Posts Tagged ‘ Cyberman ’

“Time of the Doctor” – The Second Trailer

A second trailer for “Time of the Doctor” has been released by the BBC. It’s similar (if not identical to the BBC America one). Not sure about the dodgy voiceover bloke though: might as well have got Peter Dickson in to do it. Completely detracts from what would otherwise have been a nice tease. However, it does seem to be fulfilling the promise that a lot of the loose ends from the Matt Smith era will be tied up, even to the extent of going back to “The God Complex“, to find out what was behind the door to “Room 11”.


“Nightmare in Silver” – Review: Redux

Doctor “Don’t wander off! Now I’m not just saying, “Don’t wander off.” I mean it. Otherwise you’ll wander off. And the next thing you know, somebody’s going to have to start rescuing somebody.”

Nightmar in Silver

The penultimate review. It’s been one helluva journey over the last 101 days to reproduce (or in many cases, write new) blog reviews of all the twenty-first century Doctor Who episodes. And after this one, there is only “The Name of the Doctor” left to complete. It goes without saying that my Doctor Who excitement levels are currently stratospheric and show no signs of slowing down any time soon. Planning for the Official 50th Celebration on Friday, Saturday and Sunday at the Excel in Docklands area of London, not to mention the 3D screening of “The Day of the Doctor” on Saturday. Once it’s all over, the blog will hopefully be replete with reviews and commentaries on the biggest Golden Anniversary of them all. In the meantime, I was forced into watching “Nightmare in Silver” again. Over the course of the last 100 reviews, only 4 episodes have managed to achieve the Demon’s Run Rating of 20 out of 20. One of them was Neil Gaiman’s “The Doctor’s Wife”: a beautiful love letter to the fans. However, it is unfortunate to report that ‘nightmare’ is a pretty appropriate word. Continue reading

“Closing Time” – Review: Redux

Doctor “No. That’s impossible and also grossly sentimental and over-simplistic. You destroyed them because of the deeply-ingrained hereditary human trait to protect one’s own genes. Which in turn triggered a… a…. Yeah. Love. You blew them up with love.”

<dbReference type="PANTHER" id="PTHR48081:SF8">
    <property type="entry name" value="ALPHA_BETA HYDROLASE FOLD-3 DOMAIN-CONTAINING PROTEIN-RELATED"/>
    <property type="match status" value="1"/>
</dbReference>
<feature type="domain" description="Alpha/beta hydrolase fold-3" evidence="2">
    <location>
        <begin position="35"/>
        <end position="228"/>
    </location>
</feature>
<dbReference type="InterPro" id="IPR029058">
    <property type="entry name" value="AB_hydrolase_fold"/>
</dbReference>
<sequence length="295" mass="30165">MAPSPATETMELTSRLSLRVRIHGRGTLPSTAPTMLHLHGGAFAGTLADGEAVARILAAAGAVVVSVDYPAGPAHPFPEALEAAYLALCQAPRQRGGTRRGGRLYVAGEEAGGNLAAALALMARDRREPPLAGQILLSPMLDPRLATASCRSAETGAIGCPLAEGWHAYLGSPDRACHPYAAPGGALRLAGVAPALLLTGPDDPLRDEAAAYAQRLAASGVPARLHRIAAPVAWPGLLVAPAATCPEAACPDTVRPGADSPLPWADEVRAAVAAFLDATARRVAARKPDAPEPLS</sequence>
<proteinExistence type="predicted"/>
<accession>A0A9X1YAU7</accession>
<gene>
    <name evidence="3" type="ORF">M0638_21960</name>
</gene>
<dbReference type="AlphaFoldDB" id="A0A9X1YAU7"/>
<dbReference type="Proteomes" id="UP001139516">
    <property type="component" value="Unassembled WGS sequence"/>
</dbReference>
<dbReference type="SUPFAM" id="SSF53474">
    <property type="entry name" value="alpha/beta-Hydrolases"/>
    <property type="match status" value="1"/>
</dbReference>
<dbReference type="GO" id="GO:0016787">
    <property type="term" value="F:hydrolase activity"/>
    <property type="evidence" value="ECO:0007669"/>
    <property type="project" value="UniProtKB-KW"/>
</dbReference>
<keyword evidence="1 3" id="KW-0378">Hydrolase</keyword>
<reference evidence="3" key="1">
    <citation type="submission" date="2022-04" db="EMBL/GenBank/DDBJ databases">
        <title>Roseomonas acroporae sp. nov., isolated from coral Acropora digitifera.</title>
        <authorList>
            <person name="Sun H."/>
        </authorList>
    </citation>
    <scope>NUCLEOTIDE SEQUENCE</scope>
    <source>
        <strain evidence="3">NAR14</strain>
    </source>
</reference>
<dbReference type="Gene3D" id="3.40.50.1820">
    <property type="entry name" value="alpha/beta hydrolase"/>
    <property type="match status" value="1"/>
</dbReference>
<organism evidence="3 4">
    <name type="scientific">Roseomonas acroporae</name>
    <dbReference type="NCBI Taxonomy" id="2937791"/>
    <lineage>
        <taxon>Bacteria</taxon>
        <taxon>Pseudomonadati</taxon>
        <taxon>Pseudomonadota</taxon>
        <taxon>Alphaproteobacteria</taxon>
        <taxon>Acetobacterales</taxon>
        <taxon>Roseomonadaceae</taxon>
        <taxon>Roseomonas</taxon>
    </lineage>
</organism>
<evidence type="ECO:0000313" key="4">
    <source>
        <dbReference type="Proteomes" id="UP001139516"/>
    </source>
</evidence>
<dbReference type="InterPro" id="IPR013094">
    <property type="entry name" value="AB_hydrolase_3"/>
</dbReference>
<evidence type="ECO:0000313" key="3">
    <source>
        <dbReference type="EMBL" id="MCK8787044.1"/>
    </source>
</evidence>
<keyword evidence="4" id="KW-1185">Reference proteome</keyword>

Closing Time

I’ve mentioned a couple of love-conquers-all endings that have popped up in recent episodes of Doctor Who where just wishing really, really hard or thinking of someone you love is enough to overcome the deadliest of adversaries. Well, here comes another one and, while it’s by far from being the last one you’ll see in these final episodes of my mini-marathon, it’s one of the most blatant. Don’t get me wrong it’s a pretty good episode, played by and large for laughs, but with a good dose of pathos brought about by the fact that the Doctor knows that he’s nearing his ultimate demise, a fact which has been on the back of viewers’ minds since the opening instalment of Series Six. Additionally, there is an incongruous River Song / Madame Kovarian scene at the end that sets up tomorrow’s Series Finale “The Wedding of River Song”. However, the addition of this scene did diminish the impact of this bromance tale by reducing it to being little more that an appetiser, as we await the main course. The decision to revert to standalone, movie-of-the-week stories for the duration of Series Seven begins to look smarter by the minute Continue reading

“A Good Man Goes to War” – Review: Redux

River “Demons run when a good man goes to war. Night will fall and drown the sun when a good man goes to war. Friendship dies and true love lies, night will fall and the dark will rise when a good man goes to war. Demons run, but count the cost. The battle’s won but the child is lost.”

A Good Man Goes to War